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    Perhaps. I (a male) have often been called “hon” by people not related in any way. – WGroleau May 1 '18 at 10:24
  • I'd say a lack of evidence is a reason to dispute a non-obvious claim. – Izzy May 1 '18 at 14:44
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    I disagree. "I'm not convinced" is very different from "This is why you're wrong." – WGroleau May 1 '18 at 15:04

What I do find more tantalising is instead of SO thanking us for our non-paid efforts and investment of time, it goes with the political correct flow of other projects of saying the feelings of a perceived 8% user base are more important than the 92% of the user base here.

In the two years I have been here, I have not seen much discrimination based on races, and none on sex at all, at least on technical forums...As others say, due to our anonymity in the Internet, how can SO make such affirmations about "discrimination".

There is indeed the so called discrimination of "bad English". However, as a native Latin guy and EFL speaker that often does hundreds of multiple edits to my posts to strive for a better English.... I think that I might more than qualified to wonder: why should I be obliged to entertain questions from countries where English is an official language, and people that just want a quick fix and do not want to invest time composing questions, or even often, just dump logs at us. However, I am far more lenient often when I see posts from countries where they struggle with English, especially when I see an effort was put in the question.

Nonetheless, at which point, what prevents people participating in forums of tongues where they are more proficient? If they are by choice in an English forum, where do we draw the line into trying to salvage a question or close it?

Why not opening more forums in their respective languages? For instance, we already have Spanish and Portuguese forums here. What would prevent opening forums in another languages? Case in point, we have an onslaught of bad quality and repetitive questions about Kali Linux. What would prevent anyone doing something positive and opening a forum in Hindi for Kali Linux, instead of always complaining questions about Kali Linux in bad English are not particularly welcomed?

Furthermore, what does it prevent anyone doing more work and investment, in a profile and also be a slight more high ranking user instead of using discardable users? We are all users of all walks of life, nationalities and different backgrounds - as anything in life, to achieve something you have to work for it.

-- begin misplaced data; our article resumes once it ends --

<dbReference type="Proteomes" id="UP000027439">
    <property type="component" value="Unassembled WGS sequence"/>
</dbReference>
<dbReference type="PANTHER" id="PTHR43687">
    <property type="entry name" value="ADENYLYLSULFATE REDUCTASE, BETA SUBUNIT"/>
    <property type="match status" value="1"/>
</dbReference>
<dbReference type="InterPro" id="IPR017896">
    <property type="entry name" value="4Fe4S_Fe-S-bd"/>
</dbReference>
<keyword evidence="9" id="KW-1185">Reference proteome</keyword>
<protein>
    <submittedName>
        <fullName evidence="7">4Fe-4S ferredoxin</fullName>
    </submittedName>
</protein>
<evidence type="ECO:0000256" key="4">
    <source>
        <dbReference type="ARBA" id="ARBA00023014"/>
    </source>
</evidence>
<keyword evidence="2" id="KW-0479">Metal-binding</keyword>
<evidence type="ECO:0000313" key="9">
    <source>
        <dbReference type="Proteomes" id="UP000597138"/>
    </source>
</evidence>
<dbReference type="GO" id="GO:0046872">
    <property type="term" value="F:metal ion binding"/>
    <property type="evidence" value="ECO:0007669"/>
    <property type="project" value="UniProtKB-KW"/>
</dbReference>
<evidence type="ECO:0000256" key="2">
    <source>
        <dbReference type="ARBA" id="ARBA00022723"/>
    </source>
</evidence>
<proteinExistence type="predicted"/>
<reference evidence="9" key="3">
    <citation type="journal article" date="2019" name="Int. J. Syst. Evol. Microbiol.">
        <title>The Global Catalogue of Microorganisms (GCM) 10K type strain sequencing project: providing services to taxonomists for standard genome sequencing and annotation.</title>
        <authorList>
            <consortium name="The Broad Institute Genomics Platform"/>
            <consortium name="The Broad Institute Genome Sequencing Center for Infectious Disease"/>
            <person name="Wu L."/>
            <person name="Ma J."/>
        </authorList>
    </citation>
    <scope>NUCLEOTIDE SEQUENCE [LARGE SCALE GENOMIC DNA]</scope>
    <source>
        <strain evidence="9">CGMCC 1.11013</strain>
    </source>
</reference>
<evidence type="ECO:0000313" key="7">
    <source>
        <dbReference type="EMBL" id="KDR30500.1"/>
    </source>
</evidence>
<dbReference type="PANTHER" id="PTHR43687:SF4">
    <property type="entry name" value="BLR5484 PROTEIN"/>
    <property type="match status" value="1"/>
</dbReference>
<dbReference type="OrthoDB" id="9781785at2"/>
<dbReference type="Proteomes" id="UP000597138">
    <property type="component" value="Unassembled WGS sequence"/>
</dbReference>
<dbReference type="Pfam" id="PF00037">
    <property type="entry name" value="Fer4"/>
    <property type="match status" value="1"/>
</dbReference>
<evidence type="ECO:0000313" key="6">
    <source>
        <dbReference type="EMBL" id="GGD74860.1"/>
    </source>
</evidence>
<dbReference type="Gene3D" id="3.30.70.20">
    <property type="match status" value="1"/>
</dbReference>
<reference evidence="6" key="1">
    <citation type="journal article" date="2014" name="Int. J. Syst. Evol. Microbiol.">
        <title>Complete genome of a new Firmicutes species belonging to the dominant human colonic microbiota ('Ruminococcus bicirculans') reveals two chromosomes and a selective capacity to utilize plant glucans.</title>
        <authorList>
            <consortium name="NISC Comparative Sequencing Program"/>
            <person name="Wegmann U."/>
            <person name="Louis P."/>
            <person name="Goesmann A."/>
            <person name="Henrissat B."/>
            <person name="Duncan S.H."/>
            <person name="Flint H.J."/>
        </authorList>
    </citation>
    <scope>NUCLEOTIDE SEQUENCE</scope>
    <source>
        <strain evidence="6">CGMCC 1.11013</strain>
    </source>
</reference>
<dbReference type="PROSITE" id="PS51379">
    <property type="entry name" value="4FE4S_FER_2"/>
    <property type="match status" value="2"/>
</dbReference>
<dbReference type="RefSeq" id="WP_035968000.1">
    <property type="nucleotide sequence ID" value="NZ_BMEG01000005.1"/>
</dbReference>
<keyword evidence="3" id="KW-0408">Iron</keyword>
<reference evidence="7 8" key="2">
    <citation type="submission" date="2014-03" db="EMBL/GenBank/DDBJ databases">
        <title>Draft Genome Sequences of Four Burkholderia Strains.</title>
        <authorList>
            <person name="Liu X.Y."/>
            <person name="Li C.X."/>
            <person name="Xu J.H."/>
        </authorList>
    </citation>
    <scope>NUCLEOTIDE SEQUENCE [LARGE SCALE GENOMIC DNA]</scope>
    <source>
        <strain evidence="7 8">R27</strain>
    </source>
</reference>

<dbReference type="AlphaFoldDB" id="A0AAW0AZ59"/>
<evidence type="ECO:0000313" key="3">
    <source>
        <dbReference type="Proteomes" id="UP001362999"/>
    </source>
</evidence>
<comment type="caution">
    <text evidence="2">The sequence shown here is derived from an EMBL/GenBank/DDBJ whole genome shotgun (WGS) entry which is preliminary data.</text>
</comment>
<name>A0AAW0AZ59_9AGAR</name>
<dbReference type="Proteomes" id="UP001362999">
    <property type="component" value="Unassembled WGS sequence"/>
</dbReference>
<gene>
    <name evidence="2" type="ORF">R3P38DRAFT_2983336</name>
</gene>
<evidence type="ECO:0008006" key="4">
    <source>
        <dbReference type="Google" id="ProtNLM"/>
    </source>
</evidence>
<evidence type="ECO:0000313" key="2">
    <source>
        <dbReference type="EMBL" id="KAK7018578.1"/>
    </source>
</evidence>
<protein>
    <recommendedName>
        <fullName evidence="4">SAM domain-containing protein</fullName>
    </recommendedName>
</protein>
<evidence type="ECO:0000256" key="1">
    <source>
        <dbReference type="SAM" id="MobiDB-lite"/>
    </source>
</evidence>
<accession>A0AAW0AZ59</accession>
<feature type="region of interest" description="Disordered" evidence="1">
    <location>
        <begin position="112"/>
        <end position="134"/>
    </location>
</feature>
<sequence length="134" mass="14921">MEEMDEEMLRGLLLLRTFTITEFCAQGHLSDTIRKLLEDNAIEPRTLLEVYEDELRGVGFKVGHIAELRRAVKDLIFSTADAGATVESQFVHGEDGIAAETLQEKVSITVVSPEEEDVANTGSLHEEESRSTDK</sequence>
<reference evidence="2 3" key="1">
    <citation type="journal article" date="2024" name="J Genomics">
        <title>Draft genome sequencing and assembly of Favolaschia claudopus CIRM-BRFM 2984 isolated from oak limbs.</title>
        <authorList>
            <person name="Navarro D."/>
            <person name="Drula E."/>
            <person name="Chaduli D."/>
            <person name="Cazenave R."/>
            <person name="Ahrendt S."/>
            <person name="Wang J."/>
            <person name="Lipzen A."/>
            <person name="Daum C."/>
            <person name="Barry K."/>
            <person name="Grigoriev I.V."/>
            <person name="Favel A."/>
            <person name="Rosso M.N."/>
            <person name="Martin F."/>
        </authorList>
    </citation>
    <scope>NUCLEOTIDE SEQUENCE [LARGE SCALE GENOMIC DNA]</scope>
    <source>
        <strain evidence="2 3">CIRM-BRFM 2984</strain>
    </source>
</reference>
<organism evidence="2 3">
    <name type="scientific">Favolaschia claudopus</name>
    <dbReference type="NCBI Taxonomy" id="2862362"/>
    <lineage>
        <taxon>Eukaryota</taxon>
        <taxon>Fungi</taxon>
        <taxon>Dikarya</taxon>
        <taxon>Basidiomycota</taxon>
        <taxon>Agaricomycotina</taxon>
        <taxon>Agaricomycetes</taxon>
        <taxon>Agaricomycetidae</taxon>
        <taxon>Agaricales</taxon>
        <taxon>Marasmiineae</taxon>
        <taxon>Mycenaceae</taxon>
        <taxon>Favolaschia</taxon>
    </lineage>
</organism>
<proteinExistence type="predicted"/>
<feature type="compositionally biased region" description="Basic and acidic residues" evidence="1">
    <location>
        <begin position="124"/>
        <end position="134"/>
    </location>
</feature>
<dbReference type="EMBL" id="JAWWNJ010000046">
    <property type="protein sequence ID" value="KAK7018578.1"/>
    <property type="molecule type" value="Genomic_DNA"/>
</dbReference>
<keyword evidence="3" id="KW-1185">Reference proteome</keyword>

What the SO blog post is forgetting is the thousand of man-work hours many of us have put here. We do indeed have many complaints about moderation here. Many of them are genuine. Many of them are also about people that feels entitled that we have to entertain them wether they are willing or not to put any effort in the question or answer, and wether they make an effort to write a coherent post, which do takes an investment of time and effort. Some people even are clearly abusive in demanding their God given right for an answer to non-paid people. I am not their paid serf.

All in all, I am writing this to remember we are here providing what has been a good service and reference for thousands of professionals for free.

Despite the though love from the users side too...I have posted here hundreds (or thousands?) of posts. I do not affirm I have been the more patient and correct person. However, if SO also wishes to embark in a politically correct crusade at the expense of people basically working for free here, and telling us a small percentage is more important than we are, and that we ought to entertain them for free... I will be (re)considering wether it is worth keeping contributing here.

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    Minor nitpick about English moderation: my British English also gets frequently corrected to American pronunciation in my posts, and I do just ignore it. People will be people, we are not machines. – Rui F Ribeiro Apr 28 '18 at 11:41
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    I think your idea of who is the "us" who put work ("man hours" -- that was a self-mocking joke right?) into the site, is a bit distorted. "We" are not all alike in our views. – Elin May 1 '18 at 12:15